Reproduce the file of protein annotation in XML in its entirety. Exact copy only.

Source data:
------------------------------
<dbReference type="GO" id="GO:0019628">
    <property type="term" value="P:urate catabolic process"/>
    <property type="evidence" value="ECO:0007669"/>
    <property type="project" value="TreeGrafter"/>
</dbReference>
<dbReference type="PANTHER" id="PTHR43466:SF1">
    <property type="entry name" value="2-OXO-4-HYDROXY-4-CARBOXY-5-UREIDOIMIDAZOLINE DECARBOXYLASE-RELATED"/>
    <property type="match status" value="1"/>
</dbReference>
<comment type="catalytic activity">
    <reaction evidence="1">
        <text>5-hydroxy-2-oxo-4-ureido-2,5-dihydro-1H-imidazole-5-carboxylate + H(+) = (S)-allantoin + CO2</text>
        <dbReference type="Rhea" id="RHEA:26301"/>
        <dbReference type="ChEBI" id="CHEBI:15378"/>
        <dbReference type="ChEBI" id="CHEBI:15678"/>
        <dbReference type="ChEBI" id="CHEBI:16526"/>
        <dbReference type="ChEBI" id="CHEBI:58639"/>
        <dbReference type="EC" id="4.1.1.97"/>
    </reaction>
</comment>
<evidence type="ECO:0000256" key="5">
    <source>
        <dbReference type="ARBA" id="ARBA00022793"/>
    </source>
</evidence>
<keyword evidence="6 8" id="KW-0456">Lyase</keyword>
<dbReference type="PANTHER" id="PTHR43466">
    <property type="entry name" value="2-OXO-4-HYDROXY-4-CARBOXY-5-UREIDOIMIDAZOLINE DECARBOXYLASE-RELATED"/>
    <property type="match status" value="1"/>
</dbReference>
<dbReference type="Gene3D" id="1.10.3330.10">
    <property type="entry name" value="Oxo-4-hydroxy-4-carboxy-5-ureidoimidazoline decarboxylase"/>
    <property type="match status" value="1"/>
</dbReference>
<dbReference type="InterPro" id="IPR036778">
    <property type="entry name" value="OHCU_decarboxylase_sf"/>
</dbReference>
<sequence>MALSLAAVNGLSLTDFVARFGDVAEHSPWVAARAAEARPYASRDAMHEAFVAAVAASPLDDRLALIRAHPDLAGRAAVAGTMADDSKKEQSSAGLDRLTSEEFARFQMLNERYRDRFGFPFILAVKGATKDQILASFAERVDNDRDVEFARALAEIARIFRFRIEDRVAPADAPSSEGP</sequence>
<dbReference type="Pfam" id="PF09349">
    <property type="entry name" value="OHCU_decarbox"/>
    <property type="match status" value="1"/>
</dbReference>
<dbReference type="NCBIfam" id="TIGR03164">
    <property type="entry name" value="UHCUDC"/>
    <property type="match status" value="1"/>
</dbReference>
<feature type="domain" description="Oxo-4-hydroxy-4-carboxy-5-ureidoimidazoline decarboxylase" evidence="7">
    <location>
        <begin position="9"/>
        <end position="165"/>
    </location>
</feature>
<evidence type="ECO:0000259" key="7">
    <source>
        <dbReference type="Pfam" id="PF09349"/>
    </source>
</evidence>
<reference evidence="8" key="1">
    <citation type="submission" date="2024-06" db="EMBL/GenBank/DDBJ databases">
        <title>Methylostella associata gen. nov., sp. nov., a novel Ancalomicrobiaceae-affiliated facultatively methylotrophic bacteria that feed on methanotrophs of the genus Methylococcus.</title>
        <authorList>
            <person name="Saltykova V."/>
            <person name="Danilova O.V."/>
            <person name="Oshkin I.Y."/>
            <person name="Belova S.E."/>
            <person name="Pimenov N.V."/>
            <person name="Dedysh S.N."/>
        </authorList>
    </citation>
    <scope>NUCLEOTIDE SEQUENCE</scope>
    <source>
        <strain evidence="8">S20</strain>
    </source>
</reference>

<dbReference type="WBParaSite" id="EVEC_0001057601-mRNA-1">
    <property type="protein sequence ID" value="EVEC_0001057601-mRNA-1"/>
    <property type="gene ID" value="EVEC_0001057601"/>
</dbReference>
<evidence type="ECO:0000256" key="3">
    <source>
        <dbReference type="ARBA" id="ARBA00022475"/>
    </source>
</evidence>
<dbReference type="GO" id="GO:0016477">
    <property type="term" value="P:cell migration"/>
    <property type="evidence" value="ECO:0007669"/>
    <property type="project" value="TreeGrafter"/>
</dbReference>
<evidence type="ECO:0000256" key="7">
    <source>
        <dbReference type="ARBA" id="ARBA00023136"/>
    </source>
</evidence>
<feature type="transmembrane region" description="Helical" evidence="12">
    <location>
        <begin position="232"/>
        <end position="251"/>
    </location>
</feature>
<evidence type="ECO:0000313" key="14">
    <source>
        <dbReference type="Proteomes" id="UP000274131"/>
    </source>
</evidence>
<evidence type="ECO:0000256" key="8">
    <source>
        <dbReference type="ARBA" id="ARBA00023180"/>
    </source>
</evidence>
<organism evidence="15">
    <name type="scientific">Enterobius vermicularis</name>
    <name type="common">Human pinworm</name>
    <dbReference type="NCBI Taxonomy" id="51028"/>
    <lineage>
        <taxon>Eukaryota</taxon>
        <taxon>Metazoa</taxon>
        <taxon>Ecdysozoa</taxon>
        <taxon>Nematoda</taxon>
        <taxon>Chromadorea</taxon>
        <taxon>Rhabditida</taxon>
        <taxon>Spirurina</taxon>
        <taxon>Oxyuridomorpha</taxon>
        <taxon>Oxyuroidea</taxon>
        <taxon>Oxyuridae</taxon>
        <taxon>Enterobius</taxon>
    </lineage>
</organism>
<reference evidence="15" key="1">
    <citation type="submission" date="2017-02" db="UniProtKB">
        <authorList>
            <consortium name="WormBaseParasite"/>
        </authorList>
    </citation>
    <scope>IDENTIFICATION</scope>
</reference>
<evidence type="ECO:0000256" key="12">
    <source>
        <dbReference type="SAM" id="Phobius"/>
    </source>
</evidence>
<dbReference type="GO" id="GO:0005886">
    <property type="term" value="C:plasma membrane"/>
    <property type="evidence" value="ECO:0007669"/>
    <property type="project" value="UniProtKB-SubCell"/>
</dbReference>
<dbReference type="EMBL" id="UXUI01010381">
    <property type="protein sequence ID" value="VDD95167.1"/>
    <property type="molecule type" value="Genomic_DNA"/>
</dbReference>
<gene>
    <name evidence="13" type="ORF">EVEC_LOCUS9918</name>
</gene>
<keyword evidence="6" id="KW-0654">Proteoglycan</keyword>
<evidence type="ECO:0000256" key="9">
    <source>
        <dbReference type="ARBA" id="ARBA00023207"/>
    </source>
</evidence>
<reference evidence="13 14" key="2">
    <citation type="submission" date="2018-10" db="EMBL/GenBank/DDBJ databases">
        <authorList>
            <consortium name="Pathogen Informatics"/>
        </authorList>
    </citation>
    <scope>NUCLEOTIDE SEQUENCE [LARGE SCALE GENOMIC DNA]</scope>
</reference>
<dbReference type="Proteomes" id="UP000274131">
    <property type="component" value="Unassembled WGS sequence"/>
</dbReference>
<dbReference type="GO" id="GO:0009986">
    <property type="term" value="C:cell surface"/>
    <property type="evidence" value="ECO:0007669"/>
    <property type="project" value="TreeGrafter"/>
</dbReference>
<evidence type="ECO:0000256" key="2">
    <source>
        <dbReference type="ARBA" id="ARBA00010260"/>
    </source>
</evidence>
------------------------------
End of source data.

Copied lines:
<dbReference type="GO" id="GO:0019628">
    <property type="term" value="P:urate catabolic process"/>
    <property type="evidence" value="ECO:0007669"/>
    <property type="project" value="TreeGrafter"/>
</dbReference>
<dbReference type="PANTHER" id="PTHR43466:SF1">
    <property type="entry name" value="2-OXO-4-HYDROXY-4-CARBOXY-5-UREIDOIMIDAZOLINE DECARBOXYLASE-RELATED"/>
    <property type="match status" value="1"/>
</dbReference>
<comment type="catalytic activity">
    <reaction evidence="1">
        <text>5-hydroxy-2-oxo-4-ureido-2,5-dihydro-1H-imidazole-5-carboxylate + H(+) = (S)-allantoin + CO2</text>
        <dbReference type="Rhea" id="RHEA:26301"/>
        <dbReference type="ChEBI" id="CHEBI:15378"/>
        <dbReference type="ChEBI" id="CHEBI:15678"/>
        <dbReference type="ChEBI" id="CHEBI:16526"/>
        <dbReference type="ChEBI" id="CHEBI:58639"/>
        <dbReference type="EC" id="4.1.1.97"/>
    </reaction>
</comment>
<evidence type="ECO:0000256" key="5">
    <source>
        <dbReference type="ARBA" id="ARBA00022793"/>
    </source>
</evidence>
<keyword evidence="6 8" id="KW-0456">Lyase</keyword>
<dbReference type="PANTHER" id="PTHR43466">
    <property type="entry name" value="2-OXO-4-HYDROXY-4-CARBOXY-5-UREIDOIMIDAZOLINE DECARBOXYLASE-RELATED"/>
    <property type="match status" value="1"/>
</dbReference>
<dbReference type="Gene3D" id="1.10.3330.10">
    <property type="entry name" value="Oxo-4-hydroxy-4-carboxy-5-ureidoimidazoline decarboxylase"/>
    <property type="match status" value="1"/>
</dbReference>
<dbReference type="InterPro" id="IPR036778">
    <property type="entry name" value="OHCU_decarboxylase_sf"/>
</dbReference>
<sequence>MALSLAAVNGLSLTDFVARFGDVAEHSPWVAARAAEARPYASRDAMHEAFVAAVAASPLDDRLALIRAHPDLAGRAAVAGTMADDSKKEQSSAGLDRLTSEEFARFQMLNERYRDRFGFPFILAVKGATKDQILASFAERVDNDRDVEFARALAEIARIFRFRIEDRVAPADAPSSEGP</sequence>
<dbReference type="Pfam" id="PF09349">
    <property type="entry name" value="OHCU_decarbox"/>
    <property type="match status" value="1"/>
</dbReference>
<dbReference type="NCBIfam" id="TIGR03164">
    <property type="entry name" value="UHCUDC"/>
    <property type="match status" value="1"/>
</dbReference>
<feature type="domain" description="Oxo-4-hydroxy-4-carboxy-5-ureidoimidazoline decarboxylase" evidence="7">
    <location>
        <begin position="9"/>
        <end position="165"/>
    </location>
</feature>
<evidence type="ECO:0000259" key="7">
    <source>
        <dbReference type="Pfam" id="PF09349"/>
    </source>
</evidence>
<reference evidence="8" key="1">
    <citation type="submission" date="2024-06" db="EMBL/GenBank/DDBJ databases">
        <title>Methylostella associata gen. nov., sp. nov., a novel Ancalomicrobiaceae-affiliated facultatively methylotrophic bacteria that feed on methanotrophs of the genus Methylococcus.</title>
        <authorList>
            <person name="Saltykova V."/>
            <person name="Danilova O.V."/>
            <person name="Oshkin I.Y."/>
            <person name="Belova S.E."/>
            <person name="Pimenov N.V."/>
            <person name="Dedysh S.N."/>
        </authorList>
    </citation>
    <scope>NUCLEOTIDE SEQUENCE</scope>
    <source>
        <strain evidence="8">S20</strain>
    </source>
</reference>

<dbReference type="WBParaSite" id="EVEC_0001057601-mRNA-1">
    <property type="protein sequence ID" value="EVEC_0001057601-mRNA-1"/>
    <property type="gene ID" value="EVEC_0001057601"/>
</dbReference>
<evidence type="ECO:0000256" key="3">
    <source>
        <dbReference type="ARBA" id="ARBA00022475"/>
    </source>
</evidence>
<dbReference type="GO" id="GO:0016477">
    <property type="term" value="P:cell migration"/>
    <property type="evidence" value="ECO:0007669"/>
    <property type="project" value="TreeGrafter"/>
</dbReference>
<evidence type="ECO:0000256" key="7">
    <source>
        <dbReference type="ARBA" id="ARBA00023136"/>
    </source>
</evidence>
<feature type="transmembrane region" description="Helical" evidence="12">
    <location>
        <begin position="232"/>
        <end position="251"/>
    </location>
</feature>
<evidence type="ECO:0000313" key="14">
    <source>
        <dbReference type="Proteomes" id="UP000274131"/>
    </source>
</evidence>
<evidence type="ECO:0000256" key="8">
    <source>
        <dbReference type="ARBA" id="ARBA00023180"/>
    </source>
</evidence>
<organism evidence="15">
    <name type="scientific">Enterobius vermicularis</name>
    <name type="common">Human pinworm</name>
    <dbReference type="NCBI Taxonomy" id="51028"/>
    <lineage>
        <taxon>Eukaryota</taxon>
        <taxon>Metazoa</taxon>
        <taxon>Ecdysozoa</taxon>
        <taxon>Nematoda</taxon>
        <taxon>Chromadorea</taxon>
        <taxon>Rhabditida</taxon>
        <taxon>Spirurina</taxon>
        <taxon>Oxyuridomorpha</taxon>
        <taxon>Oxyuroidea</taxon>
        <taxon>Oxyuridae</taxon>
        <taxon>Enterobius</taxon>
    </lineage>
</organism>
<reference evidence="15" key="1">
    <citation type="submission" date="2017-02" db="UniProtKB">
        <authorList>
            <consortium name="WormBaseParasite"/>
        </authorList>
    </citation>
    <scope>IDENTIFICATION</scope>
</reference>
<evidence type="ECO:0000256" key="12">
    <source>
        <dbReference type="SAM" id="Phobius"/>
    </source>
</evidence>
<dbReference type="GO" id="GO:0005886">
    <property type="term" value="C:plasma membrane"/>
    <property type="evidence" value="ECO:0007669"/>
    <property type="project" value="UniProtKB-SubCell"/>
</dbReference>
<dbReference type="EMBL" id="UXUI01010381">
    <property type="protein sequence ID" value="VDD95167.1"/>
    <property type="molecule type" value="Genomic_DNA"/>
</dbReference>
<gene>
    <name evidence="13" type="ORF">EVEC_LOCUS9918</name>
</gene>
<keyword evidence="6" id="KW-0654">Proteoglycan</keyword>
<evidence type="ECO:0000256" key="9">
    <source>
        <dbReference type="ARBA" id="ARBA00023207"/>
    </source>
</evidence>
<reference evidence="13 14" key="2">
    <citation type="submission" date="2018-10" db="EMBL/GenBank/DDBJ databases">
        <authorList>
            <consortium name="Pathogen Informatics"/>
        </authorList>
    </citation>
    <scope>NUCLEOTIDE SEQUENCE [LARGE SCALE GENOMIC DNA]</scope>
</reference>
<dbReference type="Proteomes" id="UP000274131">
    <property type="component" value="Unassembled WGS sequence"/>
</dbReference>
<dbReference type="GO" id="GO:0009986">
    <property type="term" value="C:cell surface"/>
    <property type="evidence" value="ECO:0007669"/>
    <property type="project" value="TreeGrafter"/>
</dbReference>
<evidence type="ECO:0000256" key="2">
    <source>
        <dbReference type="ARBA" id="ARBA00010260"/>
    </source>
</evidence>